If you are trying to select text to create highlights or citations, remember that you must now click or tap on the first word, and then click or tap on the last word.
One moment ...
Default project is now your active project.
Project items
Notes
Cite this article

Cited article

Style
Citations are available only to our active members.
Buy instant access to cite pages or passages in MLA 8, MLA 7, APA and Chicago citation styles.

(Einhorn, 1992, p. 25)

(Einhorn 25)

(Einhorn 25)

1. Lois J. Einhorn, Abraham Lincoln, the Orator: Penetrating the Lincoln Legend (Westport, CT: Greenwood Press, 1992), 25, http://www.questia.com/read/27419298.

Note: primary sources have slightly different requirements for citation. Please see these guidelines for more information.

Cited article

Ont. Conversion Therapy Ban May See Some Gender Identity Clinics Change Approach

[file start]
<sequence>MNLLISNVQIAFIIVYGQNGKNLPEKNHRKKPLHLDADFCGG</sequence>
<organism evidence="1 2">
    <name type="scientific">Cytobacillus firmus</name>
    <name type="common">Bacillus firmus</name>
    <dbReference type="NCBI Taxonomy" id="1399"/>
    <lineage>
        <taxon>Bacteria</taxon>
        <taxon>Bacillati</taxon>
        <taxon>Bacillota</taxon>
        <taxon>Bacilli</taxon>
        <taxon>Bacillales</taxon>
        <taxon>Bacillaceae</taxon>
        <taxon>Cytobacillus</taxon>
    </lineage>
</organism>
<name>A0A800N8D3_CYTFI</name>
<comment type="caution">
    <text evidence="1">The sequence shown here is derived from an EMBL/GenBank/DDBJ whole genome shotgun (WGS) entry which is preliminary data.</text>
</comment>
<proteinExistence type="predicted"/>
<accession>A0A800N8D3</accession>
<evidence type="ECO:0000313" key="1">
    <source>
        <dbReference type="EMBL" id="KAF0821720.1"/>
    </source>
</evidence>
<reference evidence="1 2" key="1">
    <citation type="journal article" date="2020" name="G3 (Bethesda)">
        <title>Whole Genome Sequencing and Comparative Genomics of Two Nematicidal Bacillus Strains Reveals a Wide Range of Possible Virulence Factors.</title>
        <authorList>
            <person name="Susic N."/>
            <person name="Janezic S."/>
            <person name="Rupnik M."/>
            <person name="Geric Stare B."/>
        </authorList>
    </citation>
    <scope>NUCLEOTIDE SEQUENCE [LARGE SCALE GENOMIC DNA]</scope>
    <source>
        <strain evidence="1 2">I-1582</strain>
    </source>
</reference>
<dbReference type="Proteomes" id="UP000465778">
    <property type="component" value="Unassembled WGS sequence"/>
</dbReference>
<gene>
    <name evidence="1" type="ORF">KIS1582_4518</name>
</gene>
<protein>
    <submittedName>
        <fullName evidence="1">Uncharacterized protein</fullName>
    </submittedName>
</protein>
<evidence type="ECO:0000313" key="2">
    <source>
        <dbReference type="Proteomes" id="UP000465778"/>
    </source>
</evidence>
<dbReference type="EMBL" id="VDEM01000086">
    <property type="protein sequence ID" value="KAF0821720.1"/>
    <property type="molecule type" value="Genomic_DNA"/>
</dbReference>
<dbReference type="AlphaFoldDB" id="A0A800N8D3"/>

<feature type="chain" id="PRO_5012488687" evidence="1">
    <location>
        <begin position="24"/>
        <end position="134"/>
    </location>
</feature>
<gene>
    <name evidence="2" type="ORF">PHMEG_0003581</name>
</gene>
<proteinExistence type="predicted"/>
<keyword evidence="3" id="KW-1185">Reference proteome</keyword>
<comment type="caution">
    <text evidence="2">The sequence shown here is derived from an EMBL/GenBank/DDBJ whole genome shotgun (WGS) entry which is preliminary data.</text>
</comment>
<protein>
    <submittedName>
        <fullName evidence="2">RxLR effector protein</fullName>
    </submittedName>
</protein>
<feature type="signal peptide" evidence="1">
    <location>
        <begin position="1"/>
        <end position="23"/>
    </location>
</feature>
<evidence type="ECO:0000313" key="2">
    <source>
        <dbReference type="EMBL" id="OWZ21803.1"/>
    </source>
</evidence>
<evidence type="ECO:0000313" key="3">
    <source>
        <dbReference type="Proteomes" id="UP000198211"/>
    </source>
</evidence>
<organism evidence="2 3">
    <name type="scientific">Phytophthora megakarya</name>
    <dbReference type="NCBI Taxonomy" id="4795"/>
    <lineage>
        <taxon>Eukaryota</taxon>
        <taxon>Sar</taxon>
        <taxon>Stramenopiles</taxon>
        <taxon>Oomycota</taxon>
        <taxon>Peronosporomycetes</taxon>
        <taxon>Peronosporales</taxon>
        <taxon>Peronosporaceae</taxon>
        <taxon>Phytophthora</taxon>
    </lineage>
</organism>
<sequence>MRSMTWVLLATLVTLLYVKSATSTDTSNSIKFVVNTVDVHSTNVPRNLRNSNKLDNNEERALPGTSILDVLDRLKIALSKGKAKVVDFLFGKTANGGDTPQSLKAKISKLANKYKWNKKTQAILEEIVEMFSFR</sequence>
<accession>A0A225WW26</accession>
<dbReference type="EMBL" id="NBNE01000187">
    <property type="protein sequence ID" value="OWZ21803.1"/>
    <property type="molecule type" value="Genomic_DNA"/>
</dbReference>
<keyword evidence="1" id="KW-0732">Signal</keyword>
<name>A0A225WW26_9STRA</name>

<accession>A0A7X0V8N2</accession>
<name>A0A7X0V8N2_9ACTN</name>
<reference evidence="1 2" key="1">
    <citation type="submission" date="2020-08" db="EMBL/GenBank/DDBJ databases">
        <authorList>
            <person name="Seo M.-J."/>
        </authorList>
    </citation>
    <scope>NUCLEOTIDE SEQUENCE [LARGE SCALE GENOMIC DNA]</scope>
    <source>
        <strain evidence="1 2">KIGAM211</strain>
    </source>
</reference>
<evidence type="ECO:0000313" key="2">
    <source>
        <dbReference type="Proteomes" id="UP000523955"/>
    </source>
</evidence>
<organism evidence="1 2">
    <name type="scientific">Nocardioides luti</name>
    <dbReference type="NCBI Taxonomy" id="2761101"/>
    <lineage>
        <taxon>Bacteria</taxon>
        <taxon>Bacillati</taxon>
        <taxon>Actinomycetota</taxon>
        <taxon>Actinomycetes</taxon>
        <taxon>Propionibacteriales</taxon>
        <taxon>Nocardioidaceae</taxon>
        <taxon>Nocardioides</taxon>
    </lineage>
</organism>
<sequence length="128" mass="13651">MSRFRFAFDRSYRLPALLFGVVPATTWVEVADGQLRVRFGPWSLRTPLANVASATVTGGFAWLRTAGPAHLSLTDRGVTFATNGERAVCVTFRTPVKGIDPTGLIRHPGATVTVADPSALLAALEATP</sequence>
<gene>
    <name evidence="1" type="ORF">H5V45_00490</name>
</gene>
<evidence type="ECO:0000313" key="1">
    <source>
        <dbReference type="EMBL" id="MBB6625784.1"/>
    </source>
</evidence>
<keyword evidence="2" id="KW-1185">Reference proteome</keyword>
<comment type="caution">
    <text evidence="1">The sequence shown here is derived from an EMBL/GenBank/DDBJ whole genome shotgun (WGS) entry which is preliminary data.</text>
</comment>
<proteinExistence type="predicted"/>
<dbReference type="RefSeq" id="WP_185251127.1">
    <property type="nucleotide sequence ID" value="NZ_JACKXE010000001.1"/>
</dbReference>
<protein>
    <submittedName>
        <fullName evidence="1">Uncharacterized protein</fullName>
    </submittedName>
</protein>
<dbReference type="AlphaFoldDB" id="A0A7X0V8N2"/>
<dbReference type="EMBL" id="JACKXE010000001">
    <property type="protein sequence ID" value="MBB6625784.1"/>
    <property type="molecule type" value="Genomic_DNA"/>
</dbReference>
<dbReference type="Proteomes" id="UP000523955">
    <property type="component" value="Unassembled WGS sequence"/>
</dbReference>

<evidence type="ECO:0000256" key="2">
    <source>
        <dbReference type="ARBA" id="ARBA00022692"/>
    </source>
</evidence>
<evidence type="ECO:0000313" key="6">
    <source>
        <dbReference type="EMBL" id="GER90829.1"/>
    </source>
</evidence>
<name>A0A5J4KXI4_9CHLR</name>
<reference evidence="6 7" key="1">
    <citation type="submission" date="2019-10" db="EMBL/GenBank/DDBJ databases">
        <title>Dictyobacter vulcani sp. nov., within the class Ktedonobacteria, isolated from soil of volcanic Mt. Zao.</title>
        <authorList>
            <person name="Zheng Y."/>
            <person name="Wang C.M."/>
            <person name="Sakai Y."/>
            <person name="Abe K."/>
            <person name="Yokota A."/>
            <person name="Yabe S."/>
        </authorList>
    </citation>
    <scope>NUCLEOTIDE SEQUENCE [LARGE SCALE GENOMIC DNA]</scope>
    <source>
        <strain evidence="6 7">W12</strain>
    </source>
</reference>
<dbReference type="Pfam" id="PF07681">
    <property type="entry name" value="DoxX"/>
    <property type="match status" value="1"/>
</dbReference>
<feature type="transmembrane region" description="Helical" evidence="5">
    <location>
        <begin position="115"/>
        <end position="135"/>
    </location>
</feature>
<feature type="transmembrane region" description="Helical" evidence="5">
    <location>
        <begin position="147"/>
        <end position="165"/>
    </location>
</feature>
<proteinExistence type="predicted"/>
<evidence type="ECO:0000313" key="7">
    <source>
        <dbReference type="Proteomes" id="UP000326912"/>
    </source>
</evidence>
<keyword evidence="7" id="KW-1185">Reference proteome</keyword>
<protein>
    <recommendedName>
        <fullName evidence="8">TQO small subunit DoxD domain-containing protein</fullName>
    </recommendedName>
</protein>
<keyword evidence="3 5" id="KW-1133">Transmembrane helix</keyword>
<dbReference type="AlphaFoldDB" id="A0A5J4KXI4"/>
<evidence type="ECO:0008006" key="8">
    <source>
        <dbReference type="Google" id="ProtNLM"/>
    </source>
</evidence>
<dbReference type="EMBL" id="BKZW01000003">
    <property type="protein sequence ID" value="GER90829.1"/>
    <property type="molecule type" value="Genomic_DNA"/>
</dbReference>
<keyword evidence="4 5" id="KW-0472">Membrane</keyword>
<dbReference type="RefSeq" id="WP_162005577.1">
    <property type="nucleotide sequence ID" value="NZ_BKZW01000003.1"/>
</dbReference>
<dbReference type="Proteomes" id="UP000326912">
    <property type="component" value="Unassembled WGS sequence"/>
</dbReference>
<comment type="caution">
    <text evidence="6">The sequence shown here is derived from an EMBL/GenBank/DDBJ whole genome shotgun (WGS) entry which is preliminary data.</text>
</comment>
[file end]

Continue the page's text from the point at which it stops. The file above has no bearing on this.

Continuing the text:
Settings

Settings

Typeface
Text size Smaller Larger Reset View mode
Search within

Search within this article

Look up

Look up a word

  • Dictionary
  • Thesaurus
Please submit a word or phrase above.
Print this page

Print this page

Why can't I print more than one page at a time?

Help
Full screen
Items saved from this article
  • Highlights & Notes
  • Citations
Some of your highlights are legacy items.

Highlights saved before July 30, 2012 will not be displayed on their respective source pages.

You can easily re-create the highlights by opening the book page or article, selecting the text, and clicking “Highlight.”

matching results for page

    Questia reader help

    How to highlight and cite specific passages